See You in Meron!

Bon voyage! As I write these words, I am preparing to leave my home in Lakewood, New Jersey, for the Holy Land. Why, you ask? Well, besides the privilege and mitzvah of walking dalet amos in Eretz Yisrael, I am traveling in order to join the pilgrimage to the gravesite of Rabbi Shimon Bar Yochai in Meron.

We know that the Jewish calendar is not a series of popular “holidays,” but a timeline for spiritual growth. Lag BaOmer, the 33rd day of the Omer counting (this coming Sunday), is the day that Rabbi Shimon Bar Yochai, author of the Zohar, passed away. It is a day of great celebration with music and dancing, the lighting of bonfires, and the first haircut for many three-year-old boys.

Why is Rabbi Shimon’s yahrtzeit a cause for celebration? Shouldn’t we be mourning the death of a tzaddik? It’s true that on this day, Rabbi Akiva’s disciples stopped dying – but after the holiday, they continued to perish once again. What is the secret of this day?

Rabbi Shimon was once overheard criticizing the Roman governors of Israel. The Romans decided to punish him with death, so he fled and lived in a cave for 12 years with his son, Rabbi Elazar. During this period, the two did nothing but study Torah day and night. Finally, the caesar died and the decree was cancelled. But after being secluded with the Torah for so many years, the mundane world that they encountered upon their re-emergence from the cave seemed so vain.

When they saw men tending the earth, they asked, “Are these people crazy? They are trading Torah, which is eternal, for something of fleeting importance.” Anger blazed from their eyes and consumed the vanities of this world. A Heavenly voice called out, “Have you come to destroy my world? Go back to your cave!” They were forced to spend another 12 months in the cave before coming out again.

Now, as the sun was setting at the onset of Shabbat, they saw an old man running with two bundles of hadasim. They asked him why he needed them. He replied that he wanted their fragrance for the honor of Shabbat. But why two? they wondered. He explained that one was for the positive commandment of zakhor (remember the Shabbat) and the other for the negative commandment of shamor (guard the Shabbat). The simple actions of the old man taught Rabbi Shimon the essence of a Jew and his eternal love and connection to God and Torah.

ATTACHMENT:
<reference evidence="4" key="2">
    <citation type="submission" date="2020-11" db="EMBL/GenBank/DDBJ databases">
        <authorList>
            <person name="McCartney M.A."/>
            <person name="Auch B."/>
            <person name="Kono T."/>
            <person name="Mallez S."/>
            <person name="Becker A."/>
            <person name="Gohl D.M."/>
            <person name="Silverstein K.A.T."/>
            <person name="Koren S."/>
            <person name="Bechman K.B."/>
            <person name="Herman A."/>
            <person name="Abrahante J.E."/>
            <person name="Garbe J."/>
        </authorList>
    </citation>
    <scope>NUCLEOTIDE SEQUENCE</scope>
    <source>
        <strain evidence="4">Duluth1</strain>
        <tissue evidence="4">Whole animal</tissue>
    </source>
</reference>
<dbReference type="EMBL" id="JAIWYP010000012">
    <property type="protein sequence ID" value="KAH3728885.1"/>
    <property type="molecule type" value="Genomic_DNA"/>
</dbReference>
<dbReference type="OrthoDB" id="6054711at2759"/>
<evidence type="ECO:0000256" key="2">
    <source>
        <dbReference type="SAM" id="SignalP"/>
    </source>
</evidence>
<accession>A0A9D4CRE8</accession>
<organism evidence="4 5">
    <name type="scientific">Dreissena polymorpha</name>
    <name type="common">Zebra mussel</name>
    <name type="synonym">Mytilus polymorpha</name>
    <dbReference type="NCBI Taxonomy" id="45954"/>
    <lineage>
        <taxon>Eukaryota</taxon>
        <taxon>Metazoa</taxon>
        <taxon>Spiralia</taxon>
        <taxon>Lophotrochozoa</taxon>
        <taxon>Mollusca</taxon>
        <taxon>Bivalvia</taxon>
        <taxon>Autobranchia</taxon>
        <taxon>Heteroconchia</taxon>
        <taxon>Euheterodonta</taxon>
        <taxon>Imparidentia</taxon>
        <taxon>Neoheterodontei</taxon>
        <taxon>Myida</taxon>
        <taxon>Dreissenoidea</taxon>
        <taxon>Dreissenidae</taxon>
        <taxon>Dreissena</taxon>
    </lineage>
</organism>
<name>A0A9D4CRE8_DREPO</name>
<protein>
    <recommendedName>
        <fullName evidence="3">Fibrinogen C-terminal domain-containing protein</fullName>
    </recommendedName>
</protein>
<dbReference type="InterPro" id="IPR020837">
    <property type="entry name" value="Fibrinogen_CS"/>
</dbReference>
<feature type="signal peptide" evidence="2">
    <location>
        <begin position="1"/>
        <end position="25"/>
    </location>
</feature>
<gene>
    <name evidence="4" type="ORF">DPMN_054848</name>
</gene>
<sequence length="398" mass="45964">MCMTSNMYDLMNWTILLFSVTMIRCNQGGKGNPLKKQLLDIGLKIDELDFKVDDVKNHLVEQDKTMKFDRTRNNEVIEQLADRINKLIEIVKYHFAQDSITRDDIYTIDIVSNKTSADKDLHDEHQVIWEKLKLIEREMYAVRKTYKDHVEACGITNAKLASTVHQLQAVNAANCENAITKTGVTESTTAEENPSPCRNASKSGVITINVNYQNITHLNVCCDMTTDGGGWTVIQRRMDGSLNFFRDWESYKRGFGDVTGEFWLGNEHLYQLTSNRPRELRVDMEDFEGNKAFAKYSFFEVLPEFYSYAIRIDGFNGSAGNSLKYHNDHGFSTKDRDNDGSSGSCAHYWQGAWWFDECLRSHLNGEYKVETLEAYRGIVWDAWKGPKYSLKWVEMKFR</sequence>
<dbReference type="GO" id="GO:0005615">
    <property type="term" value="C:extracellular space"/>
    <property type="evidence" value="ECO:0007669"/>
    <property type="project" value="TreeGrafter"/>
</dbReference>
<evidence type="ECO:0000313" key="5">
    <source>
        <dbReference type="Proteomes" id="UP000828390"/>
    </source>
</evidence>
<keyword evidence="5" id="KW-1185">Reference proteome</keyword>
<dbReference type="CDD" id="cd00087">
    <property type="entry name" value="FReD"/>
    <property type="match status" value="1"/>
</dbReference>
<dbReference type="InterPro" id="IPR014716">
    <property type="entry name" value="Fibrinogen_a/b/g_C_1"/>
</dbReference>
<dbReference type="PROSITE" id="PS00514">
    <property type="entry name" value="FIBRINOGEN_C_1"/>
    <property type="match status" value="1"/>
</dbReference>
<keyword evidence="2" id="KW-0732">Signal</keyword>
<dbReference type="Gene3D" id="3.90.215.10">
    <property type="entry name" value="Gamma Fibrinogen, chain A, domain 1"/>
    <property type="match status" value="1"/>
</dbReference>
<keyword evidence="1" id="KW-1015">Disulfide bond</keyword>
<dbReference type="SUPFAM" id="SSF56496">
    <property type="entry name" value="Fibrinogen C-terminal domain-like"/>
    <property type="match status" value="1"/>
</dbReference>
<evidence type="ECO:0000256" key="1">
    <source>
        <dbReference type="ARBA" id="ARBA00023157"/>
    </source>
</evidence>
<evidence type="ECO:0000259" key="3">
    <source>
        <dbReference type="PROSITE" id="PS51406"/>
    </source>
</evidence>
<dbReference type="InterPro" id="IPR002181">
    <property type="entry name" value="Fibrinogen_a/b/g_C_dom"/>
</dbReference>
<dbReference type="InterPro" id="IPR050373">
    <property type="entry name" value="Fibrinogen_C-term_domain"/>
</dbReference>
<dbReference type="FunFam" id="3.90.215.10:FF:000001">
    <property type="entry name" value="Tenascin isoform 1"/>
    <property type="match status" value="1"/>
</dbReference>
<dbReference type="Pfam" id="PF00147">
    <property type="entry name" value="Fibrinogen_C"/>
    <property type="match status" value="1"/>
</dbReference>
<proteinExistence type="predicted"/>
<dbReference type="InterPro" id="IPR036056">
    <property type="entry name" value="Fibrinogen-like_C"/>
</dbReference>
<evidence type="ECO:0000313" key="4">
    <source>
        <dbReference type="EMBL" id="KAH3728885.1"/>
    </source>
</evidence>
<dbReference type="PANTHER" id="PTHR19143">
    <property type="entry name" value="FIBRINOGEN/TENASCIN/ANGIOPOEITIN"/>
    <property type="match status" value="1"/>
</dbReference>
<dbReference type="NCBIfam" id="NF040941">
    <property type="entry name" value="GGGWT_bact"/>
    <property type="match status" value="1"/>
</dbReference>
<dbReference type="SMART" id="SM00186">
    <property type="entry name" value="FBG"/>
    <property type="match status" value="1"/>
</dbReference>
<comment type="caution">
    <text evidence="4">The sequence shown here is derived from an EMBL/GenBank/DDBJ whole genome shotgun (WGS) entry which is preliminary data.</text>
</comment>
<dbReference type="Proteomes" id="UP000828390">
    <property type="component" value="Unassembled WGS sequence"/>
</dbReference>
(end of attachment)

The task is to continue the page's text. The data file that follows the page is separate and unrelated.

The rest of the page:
The story of Rabbi Shimon alludes to his great mission. While he was able to probe the depths of the Torah and its secrets, he also learned not to judge the world negatively from his elevated level. His mission was to reveal that the most hidden and elevated Torah teaches that a Jew is always connected to God, no matter who he is and what he may have done.

Rabbi Akiva also mastered the secrets of the Torah, so much so that even Moses couldn’t understand why the Torah wasn’t given through him (see Menachot 29b). But Rabbi Akiva’s Torah remained in its lofty, remote state. It was for this reason that Rabbi Akiva’s students did not treat each other with the necessary degree of respect. Rabbi Shimon was the tikkun for this. He was able to reveal that the essence and source of Torah is the unity and bond between God and each Jew. The greatest secrets teach us that we can always connect and discover the Godliness within every place and every Jew. This is the essence of the Zohar and the life of Rabbi Shimon.

And this is why Jews travel from around the world to be with Rabbi Shimon on his yahrtzeit. On a yahrtzeit, the tzaddik ascends to an even higher place in Heaven – and, as Rabbi Shimon teaches, the tzaddik is now able to reveal more than ever that God is with us always, no matter where we may be.

Based on Likutey Halakhot, Geviyat Chov MeiHaYesomim 3

Author: Yossi Katz

Yossi Katz currently lives in Lakewood, NJ where he runs the BRI American Office. He studied in Beth Medrash Gevoha, as well as the former Breslov Kollel of Lakewood headed by Rabbi Shlomo Goldman.

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